Eighth stop: Wonderland’s Historical Library (prize post)
On the eighth day of Splintered, we visit Wonderland’s historical library. A faery as pink as a sunset, with the graceful, long neck of a flamingo, waits at a desk to offer help. Though she’s famous for playing a mean game of croquet, she’s lesser known as the Secret Keeper, thanks to her day job as the librarian of Wonderland.
She sees us and stands—neck opening out like a telescope—to search the upper shelves for the books that hold Wonderland’s forgotten history and darkest secrets.
(caption) Attribution: http://www.flickr.com/photos/dm-set/3464173554/
This being Wonderland, the books in the library aren’t typical books. Actual voices are captured within the pages. You don’t so much read them, as converse with them. The Secret Keeper pulls down a dusty tome filled with the voices of people who have read and adored Lewis Carroll’s original tale. They’re sorted alphabetically. Turning to the “L” section, the Secret Keeper (SK) proceeds to ask Maggie Lehrman, Amulet’s acquiring editor for Splintered, her thoughts on the two books:
SK: Dearest Maggie, of course I’ve always known the true story of Wonderland, but I would love your take on the classic Carroll tale and your first reactions to A.G. Howard’s Weirdified Wonderland (which is far more accurate, allow me to assure you!)
Maggie: I love Alice’s Adventures in Wonderland, particularly the marvelous illogic of some of the dialogue and the strange beauty of the poems and wordplay. There’s nothing else like it in the world. Carroll’s Alice has inspired generations of children’s authors, but his original book remains as fresh and strange as ever. What I immediately responded to when reading Anita’s take on Wonderland in Splintered was that all those codes and riddles contained meaning and sense, if only we had Alyssa’s stubbornness to help unravel them. Splintered respects the madness of Carroll’s book while creating something new and strange. (And, unlike Carroll’s book, very romantic!)
SK: Is there a particular character, destination, or scene that got you itching to work with Splintered?
Maggie: Hmmm, tricky question! That’s because Splintered is the complete package: There’s Anita’s brilliant repurposing of Wonderland, the pull Alyssa feels between familiar Jeb and mysterious Morpheus, and the deep emotions Anita taps into. But I have to say, personally, I have considerable fondness for the “walrus” scene. As Anita depicts him, he’s grotesque, but also darkly funny and threatening. I knew I was reading something special from the first scene, but it was that tricky octobenus that truly hooked me. Not sure what that says about my personality!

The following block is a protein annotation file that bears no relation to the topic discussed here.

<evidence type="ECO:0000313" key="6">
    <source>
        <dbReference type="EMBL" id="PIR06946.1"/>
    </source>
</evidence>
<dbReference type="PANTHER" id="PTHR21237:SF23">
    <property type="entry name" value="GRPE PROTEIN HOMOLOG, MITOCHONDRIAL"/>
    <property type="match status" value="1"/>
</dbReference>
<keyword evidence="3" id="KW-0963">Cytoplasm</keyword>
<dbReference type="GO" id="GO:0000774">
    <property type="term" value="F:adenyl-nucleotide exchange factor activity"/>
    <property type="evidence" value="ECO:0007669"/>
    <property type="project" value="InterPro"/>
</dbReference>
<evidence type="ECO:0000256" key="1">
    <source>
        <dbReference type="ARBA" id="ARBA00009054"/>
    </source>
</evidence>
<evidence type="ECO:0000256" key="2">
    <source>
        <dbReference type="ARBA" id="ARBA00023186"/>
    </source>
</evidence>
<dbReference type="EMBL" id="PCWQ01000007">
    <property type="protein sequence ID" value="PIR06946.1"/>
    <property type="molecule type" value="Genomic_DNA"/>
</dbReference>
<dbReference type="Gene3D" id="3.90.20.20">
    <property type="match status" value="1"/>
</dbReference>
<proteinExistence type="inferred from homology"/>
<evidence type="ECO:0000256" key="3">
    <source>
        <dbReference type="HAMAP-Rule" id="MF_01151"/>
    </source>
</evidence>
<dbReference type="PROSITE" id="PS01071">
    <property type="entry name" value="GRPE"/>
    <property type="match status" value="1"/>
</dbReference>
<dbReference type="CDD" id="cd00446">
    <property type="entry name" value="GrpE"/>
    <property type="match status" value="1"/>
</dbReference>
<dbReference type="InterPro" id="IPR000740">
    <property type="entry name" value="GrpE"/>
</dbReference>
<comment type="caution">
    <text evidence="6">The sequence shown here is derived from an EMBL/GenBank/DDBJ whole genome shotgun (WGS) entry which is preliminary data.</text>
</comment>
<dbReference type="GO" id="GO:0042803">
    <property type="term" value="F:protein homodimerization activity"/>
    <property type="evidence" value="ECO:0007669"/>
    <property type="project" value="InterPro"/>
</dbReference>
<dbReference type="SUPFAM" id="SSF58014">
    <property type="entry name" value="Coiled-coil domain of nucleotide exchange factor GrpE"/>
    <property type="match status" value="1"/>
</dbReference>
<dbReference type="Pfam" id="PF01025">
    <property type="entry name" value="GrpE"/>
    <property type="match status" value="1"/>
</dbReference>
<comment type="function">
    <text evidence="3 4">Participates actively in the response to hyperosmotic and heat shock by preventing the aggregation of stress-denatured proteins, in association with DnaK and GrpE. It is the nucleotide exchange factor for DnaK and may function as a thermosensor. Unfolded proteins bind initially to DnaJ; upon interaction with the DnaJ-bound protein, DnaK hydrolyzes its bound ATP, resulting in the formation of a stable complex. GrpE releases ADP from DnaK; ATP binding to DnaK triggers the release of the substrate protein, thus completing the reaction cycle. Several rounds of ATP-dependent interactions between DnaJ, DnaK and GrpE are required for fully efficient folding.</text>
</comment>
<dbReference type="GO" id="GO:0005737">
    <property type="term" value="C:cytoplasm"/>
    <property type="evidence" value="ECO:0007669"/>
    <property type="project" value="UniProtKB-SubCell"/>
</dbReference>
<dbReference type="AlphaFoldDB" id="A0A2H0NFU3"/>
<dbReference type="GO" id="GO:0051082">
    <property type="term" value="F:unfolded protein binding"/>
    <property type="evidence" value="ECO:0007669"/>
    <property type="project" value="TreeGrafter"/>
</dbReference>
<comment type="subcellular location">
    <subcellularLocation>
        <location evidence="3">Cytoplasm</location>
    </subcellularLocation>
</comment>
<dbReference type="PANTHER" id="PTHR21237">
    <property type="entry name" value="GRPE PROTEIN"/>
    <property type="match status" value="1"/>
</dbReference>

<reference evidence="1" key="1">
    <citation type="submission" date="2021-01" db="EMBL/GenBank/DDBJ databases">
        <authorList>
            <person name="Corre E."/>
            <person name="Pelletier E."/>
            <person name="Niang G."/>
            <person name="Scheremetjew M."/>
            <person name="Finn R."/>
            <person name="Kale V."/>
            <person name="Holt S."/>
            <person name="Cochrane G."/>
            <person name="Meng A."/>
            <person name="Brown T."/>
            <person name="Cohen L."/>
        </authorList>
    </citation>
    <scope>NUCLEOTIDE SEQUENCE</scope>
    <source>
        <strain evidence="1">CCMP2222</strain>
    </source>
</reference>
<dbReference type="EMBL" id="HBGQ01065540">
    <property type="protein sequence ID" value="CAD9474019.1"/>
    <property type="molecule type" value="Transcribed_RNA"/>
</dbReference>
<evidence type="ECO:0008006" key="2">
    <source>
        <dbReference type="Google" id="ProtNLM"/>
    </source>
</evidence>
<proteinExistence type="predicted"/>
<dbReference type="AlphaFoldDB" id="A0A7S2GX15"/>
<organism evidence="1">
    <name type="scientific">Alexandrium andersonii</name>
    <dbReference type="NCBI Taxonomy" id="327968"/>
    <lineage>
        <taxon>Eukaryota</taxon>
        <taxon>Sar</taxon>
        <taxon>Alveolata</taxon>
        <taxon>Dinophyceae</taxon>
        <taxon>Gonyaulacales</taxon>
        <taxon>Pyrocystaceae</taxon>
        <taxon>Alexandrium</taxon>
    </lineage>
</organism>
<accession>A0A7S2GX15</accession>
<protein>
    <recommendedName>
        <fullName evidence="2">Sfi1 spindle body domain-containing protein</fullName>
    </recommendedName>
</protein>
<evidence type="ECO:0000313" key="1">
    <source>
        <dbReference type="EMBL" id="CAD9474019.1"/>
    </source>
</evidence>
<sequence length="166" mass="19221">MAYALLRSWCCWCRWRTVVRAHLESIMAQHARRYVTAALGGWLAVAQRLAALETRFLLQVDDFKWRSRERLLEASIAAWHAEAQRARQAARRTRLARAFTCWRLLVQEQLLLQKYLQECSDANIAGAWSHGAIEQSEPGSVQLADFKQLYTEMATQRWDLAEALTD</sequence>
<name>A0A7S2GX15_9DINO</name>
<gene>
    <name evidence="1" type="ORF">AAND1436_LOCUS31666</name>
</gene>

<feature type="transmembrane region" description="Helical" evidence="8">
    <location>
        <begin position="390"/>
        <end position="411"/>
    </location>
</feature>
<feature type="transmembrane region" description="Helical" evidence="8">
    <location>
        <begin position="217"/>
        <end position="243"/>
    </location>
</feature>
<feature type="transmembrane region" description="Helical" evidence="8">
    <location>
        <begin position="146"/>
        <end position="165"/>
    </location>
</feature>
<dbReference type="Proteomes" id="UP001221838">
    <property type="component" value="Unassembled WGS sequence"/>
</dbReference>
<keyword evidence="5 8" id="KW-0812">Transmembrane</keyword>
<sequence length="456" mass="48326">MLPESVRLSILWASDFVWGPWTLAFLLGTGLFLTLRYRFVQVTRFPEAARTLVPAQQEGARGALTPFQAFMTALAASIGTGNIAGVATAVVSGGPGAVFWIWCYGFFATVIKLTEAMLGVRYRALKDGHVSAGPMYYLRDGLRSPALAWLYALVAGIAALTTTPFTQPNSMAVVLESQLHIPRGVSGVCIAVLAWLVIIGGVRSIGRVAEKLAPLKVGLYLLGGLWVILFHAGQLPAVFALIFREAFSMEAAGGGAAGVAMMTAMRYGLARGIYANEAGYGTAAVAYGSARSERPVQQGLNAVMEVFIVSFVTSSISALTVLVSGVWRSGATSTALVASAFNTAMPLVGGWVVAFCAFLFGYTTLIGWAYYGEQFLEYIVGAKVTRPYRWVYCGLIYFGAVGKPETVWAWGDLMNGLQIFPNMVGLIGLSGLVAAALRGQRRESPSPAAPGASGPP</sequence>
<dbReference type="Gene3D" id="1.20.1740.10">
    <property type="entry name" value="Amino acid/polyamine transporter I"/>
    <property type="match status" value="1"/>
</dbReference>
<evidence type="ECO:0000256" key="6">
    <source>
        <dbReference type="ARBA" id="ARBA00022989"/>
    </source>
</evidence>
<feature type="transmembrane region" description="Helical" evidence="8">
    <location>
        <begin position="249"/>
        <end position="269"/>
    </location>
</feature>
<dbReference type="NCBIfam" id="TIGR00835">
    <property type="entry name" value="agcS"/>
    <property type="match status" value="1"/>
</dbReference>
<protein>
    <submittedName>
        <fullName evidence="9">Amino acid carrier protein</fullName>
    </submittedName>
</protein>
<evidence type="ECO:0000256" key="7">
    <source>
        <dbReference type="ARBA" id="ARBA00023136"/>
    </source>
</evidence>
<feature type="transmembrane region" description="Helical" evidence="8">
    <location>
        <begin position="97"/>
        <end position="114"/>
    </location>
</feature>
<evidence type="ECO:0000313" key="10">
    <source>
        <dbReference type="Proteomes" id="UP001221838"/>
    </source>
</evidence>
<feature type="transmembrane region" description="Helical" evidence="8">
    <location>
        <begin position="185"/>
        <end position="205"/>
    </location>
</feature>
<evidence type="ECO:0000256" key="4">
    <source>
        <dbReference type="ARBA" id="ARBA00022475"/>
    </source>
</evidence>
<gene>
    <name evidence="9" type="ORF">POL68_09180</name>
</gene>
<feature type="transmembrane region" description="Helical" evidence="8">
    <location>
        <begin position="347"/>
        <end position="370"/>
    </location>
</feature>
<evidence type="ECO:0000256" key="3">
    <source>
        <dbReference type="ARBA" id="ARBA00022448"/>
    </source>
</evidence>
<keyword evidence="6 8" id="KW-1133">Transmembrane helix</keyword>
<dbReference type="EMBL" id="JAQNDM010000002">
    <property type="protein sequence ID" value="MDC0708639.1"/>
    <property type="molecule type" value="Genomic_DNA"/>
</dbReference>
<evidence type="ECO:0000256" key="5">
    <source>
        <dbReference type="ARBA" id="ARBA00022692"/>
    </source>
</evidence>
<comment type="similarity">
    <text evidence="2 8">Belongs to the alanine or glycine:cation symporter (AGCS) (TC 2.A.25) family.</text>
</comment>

SK: Describe Splintered in six words or less.
Maggie: Wonderland is not what it seems.
SK: Can you share any secrets about the acquisition process as it concerns Splintered? (Strictly for recording purposes, I promise.)
Maggie: Not sure if there any secrets to share, but I will say that many of my co-workers have cornered me to let me know that they couldn’t put the manuscript down. That’s always wonderful to hear!
SK: Tell me why you feel readers should make a resolution to pick up Splintered the very moment it hits shelves on January 1st, 2013?
Maggie: With the excitement of the holidays behind you, this is the perfect book to cozy up to on a cold winter night.
The Secret Keeper places the book back on its shelf and shoos us out the door. To learn all of the weirdified Wonderland secrets, you’ll have to read Splintered. But if you’re too impatient to wait, there will be an unveiling at Mundie Momstomorrow … two secrets revealed, one for Splintered, and one for Lewis Carroll’s original Wonderland tale.
To thank us for stopping by the library today, Wonderland’s Secret Keeper/ librarian is offering this 4-inch pink flamingo ornament. For a chance to win, leave a comment in the rafflecopter about your favorite Alice in Wonderland character. Tweet this post for extra entries.